Force Science News #9:
Chief Shot in Accidental Discharge…What Can You Learn From The Incident? + More on TASERs
Force Science News
Issue #9, December 27, 2004
In This Issue:
I. Chief Shot in Accidental Discharge…What Can You Learn From The Incident?
II. More on Tasers, Including a Sample Taser Policy
III. Gun Issues: Strong Opinion, Weak Facts
IV. Miss Any Issues of Force Science News? Go to PoliceOne.com for the new Force Science News Archives.
V. Happy New Year From the Force Science Research Center
I. “SOMEBODY’S FINGER PRESSED THAT TRIGGER”
It was a quiet Sunday afternoon that Chief Lyle Rusk became a training example.
Rusk, a former sheriff’s deputy, is the only full-time officer in Robins, IA, a bedroom community of about 2,000 population near Cedar Rapids. Precisely what happened has yet to be explained by the Linn County Sheriff’s Office, which is investigating the incident. But authorities say that Rusk, 56, was in a room at the station late last month [11/28/04] with one of his 3 part-time patrol personnel, a 59-year-old sergeant. Rusk and the sergeant were “examining” a 9mm semiautomatic pistol. The sergeant, also a former deputy and longtime friend of the chief, was “handling” the gun when it “accidentally discharged,” blasting a round into Rusk’s neck at close range, according to reports.
In two emotional 911 calls, the sergeant “sounds frantic” and can be heard “praying and talking to Rusk,” reports indicate. The sergeant told the dispatcher that the chief had been accidentally shot.
Rusk was airlifted to University Hospitals in Iowa City where he underwent emergency surgery, including a procedure directed at a “destroyed” artery in the back of his neck.
His physical condition “tends to fluctuate as expected with this type of injury,” says a prepared statement issued by Rusk’s family a few days ago. “There have been a few obstacles in his path to recovery,” but he is “determined to begin what we know will be a lengthy rehabilitation.” Rumors that he is paralyzed from the neck down were denied. The sergeant, described as “devastated,” remains on paid administrative leave to recover from the shooting.
The training lesson to be learned from the official scenario of this case is one of the most basic in firearms control: keep your finger off the trigger of any gun you touch until you have made the decision to shoot. John Metzger, principal firearms instructor at the Iowa Law Enforcement Academy, reinforces:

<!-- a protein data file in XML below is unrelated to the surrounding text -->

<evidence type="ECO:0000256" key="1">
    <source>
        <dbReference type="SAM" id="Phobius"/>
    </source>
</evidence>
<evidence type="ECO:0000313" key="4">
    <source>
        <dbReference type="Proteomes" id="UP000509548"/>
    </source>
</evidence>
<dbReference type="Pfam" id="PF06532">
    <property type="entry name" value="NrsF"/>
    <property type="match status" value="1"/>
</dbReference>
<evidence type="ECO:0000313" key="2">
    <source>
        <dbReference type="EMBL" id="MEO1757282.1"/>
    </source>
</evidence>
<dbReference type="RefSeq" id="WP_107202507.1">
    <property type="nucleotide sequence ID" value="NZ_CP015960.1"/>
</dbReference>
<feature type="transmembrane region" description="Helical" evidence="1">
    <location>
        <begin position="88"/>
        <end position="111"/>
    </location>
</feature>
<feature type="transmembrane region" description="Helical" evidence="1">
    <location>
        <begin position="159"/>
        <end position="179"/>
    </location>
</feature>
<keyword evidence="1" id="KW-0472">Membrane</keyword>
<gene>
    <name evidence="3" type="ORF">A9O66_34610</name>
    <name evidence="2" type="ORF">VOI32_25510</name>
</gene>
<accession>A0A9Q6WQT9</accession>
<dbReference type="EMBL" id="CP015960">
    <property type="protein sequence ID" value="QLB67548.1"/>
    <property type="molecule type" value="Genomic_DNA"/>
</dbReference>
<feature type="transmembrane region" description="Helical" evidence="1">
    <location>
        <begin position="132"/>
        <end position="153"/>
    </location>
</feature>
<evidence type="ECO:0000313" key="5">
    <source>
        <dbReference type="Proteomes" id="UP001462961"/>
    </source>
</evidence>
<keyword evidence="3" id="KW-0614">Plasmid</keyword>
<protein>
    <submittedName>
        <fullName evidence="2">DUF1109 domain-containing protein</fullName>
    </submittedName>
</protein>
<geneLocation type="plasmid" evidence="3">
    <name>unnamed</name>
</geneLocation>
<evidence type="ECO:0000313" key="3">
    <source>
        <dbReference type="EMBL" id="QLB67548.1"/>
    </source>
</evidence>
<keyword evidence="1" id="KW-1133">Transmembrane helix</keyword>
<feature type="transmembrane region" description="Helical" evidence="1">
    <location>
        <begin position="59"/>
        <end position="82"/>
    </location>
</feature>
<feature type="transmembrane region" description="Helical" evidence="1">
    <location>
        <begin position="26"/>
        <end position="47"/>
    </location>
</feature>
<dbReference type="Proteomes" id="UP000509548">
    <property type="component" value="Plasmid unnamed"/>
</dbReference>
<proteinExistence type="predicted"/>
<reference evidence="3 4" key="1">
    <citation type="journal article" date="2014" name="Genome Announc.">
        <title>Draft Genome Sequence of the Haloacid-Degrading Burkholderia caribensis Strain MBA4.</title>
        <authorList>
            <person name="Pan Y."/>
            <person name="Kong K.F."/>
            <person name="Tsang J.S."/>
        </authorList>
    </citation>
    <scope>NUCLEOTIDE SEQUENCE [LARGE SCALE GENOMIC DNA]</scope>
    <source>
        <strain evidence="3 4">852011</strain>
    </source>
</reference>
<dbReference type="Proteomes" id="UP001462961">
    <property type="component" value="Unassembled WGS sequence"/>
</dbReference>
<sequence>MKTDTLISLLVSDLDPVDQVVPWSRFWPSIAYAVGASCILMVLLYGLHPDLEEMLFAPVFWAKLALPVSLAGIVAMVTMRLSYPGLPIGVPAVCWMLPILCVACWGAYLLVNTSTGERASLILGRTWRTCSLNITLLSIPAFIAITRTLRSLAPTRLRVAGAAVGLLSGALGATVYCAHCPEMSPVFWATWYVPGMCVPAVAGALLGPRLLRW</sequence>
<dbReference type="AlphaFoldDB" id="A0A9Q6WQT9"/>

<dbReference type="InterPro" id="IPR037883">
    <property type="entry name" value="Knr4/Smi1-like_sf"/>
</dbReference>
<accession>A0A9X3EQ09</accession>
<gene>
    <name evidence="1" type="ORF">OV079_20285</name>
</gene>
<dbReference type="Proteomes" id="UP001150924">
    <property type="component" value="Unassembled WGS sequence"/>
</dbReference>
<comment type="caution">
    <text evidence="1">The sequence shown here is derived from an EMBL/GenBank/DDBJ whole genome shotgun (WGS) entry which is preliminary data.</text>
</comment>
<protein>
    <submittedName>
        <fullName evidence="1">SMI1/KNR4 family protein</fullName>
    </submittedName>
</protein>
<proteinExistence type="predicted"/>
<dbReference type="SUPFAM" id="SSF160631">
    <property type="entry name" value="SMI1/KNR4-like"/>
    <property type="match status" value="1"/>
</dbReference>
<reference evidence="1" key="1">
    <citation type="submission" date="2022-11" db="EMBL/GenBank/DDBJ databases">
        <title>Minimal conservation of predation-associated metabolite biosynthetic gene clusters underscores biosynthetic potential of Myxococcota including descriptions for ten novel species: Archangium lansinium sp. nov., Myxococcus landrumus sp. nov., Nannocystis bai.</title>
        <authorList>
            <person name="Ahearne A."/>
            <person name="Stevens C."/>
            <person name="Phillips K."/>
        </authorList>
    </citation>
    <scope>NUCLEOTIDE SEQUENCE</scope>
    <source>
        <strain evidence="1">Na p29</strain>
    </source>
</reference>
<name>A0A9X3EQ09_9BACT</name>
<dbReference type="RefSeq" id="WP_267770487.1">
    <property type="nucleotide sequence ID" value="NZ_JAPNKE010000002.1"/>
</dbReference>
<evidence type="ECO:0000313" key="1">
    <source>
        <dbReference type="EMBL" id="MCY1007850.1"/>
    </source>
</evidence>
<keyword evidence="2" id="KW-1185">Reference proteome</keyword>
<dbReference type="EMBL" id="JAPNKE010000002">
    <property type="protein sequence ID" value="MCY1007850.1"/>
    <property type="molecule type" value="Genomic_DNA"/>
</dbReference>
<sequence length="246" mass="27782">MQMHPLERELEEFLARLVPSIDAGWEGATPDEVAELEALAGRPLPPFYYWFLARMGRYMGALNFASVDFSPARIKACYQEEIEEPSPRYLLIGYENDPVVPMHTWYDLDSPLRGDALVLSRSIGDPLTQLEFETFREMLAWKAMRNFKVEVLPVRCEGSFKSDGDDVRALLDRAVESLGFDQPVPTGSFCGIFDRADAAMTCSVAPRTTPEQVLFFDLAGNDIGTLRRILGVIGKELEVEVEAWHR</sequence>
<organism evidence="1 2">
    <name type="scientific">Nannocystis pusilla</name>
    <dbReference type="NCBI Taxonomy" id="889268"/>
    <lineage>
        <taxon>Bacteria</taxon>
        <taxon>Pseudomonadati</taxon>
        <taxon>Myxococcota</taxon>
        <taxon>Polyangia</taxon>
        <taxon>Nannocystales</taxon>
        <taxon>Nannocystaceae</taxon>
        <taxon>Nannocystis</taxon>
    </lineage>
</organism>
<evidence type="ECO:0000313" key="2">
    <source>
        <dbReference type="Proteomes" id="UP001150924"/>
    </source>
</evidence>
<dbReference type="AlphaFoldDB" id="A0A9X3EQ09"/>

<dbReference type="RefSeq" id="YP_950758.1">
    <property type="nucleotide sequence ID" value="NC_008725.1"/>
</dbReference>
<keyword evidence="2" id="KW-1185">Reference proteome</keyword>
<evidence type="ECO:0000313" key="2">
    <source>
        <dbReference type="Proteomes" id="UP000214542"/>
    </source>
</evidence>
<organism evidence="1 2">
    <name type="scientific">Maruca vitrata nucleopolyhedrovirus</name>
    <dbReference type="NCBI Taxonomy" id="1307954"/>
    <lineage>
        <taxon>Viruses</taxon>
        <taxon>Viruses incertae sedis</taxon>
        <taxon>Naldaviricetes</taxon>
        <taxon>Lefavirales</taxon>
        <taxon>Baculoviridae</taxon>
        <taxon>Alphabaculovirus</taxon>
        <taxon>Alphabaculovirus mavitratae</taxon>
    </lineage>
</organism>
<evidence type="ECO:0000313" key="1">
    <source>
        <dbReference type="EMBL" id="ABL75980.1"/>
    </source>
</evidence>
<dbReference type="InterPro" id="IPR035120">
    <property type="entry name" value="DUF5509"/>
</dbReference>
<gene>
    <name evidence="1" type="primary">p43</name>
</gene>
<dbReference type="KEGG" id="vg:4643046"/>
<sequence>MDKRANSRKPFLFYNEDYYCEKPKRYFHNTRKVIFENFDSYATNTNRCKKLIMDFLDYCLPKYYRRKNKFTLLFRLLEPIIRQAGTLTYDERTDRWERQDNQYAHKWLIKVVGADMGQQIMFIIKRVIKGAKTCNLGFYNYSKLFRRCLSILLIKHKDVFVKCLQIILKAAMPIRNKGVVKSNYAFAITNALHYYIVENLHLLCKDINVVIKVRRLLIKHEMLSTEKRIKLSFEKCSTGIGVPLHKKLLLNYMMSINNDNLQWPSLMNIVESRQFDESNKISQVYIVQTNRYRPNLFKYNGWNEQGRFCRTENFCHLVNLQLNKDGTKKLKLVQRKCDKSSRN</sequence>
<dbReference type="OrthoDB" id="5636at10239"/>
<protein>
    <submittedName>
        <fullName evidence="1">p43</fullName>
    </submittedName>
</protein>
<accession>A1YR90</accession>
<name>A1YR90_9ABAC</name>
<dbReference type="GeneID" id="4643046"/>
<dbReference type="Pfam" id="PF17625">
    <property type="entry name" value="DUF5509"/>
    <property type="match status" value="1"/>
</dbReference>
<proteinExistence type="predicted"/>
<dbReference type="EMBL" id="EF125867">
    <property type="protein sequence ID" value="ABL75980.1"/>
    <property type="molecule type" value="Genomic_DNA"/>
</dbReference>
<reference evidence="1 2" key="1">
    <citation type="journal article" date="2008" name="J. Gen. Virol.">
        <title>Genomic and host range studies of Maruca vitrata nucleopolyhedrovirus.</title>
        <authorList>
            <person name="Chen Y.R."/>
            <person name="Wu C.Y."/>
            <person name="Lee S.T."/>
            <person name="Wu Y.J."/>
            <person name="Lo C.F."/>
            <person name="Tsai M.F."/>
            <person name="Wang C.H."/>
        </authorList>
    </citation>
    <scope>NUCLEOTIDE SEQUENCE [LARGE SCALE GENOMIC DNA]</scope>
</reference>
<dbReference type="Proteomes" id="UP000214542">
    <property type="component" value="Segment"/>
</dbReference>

“The No. 1 rule is that all guns are to be treated as if they are loaded until you absolutely, 100 percent without a doubt, can prove that they are empty. A weapon is an inanimate object that doesn’t go off by itself…doesn’t think for itself. It’s a tragedy, but somebody’s finger pressed that trigger.”
The latest research on unintentional discharges, as well as new studies of the subject that the Force Science Research Center will soon have underway at Minnesota State University-Mankato, were explained in Transmission #3 of Force Science News (FSN), sent last Oct. 15. How you can easily access past issues of FSN through PoliceOne.com, the Center’s new partner in disseminating law enforcement information, is described later in this newsletter.
II. LATEST ON TASERS
More on the TASER, supplementing Force Science News Transmission #8 [12/10/04], in which the Force Science Research Center challenges the call by Amnesty International for a moratorium on TASER use pending more research:
1. SAMPLE TASER POLICY. During a presentation on the TASER during the Legal Officers Section meeting at the IACP conference this fall, a member of the audience asked about good departmental policies on TASER use. The presenter, Lt. Eric Edwards, legal advisor for Phoenix (AZ) PD, mentioned Las Vegas Metro Police Dept. as having one of the best he has encountered.
Among other strengths, the Vegas policy covers TASER use both on the street and in corrections.
You may want to compare this policy to your own to see if it includes any important elements you have missed.
The policy specifies 3 separate types of TASER application:
–spark display, “a non-contact demonstration of [the unit's] ability to discharge electricity”
–drive stun, pain-compliance contact “made by pressing the front of the TASER (cartridge removed) into the body of a subject…and activating” the unit
–probe, firing the cartridge so that “the probes/darts make direct contact with the subject.”
The policy states that the device WILL NOT be used in 7 circumstances:
–when the officer knows a subject has come in contact with flammable liquids or is in a flammable atmosphere
–when the subject is in a position where a fall may cause substantial injury or death
–punitively, for purposes of coercion, “or in an unjustified manner”
–when a prisoner is handcuffed
–to escort or jab individuals
–to awaken unconscious or intoxicated individuals
–when the subject is visibly pregnant, “unless deadly force is the only other option.”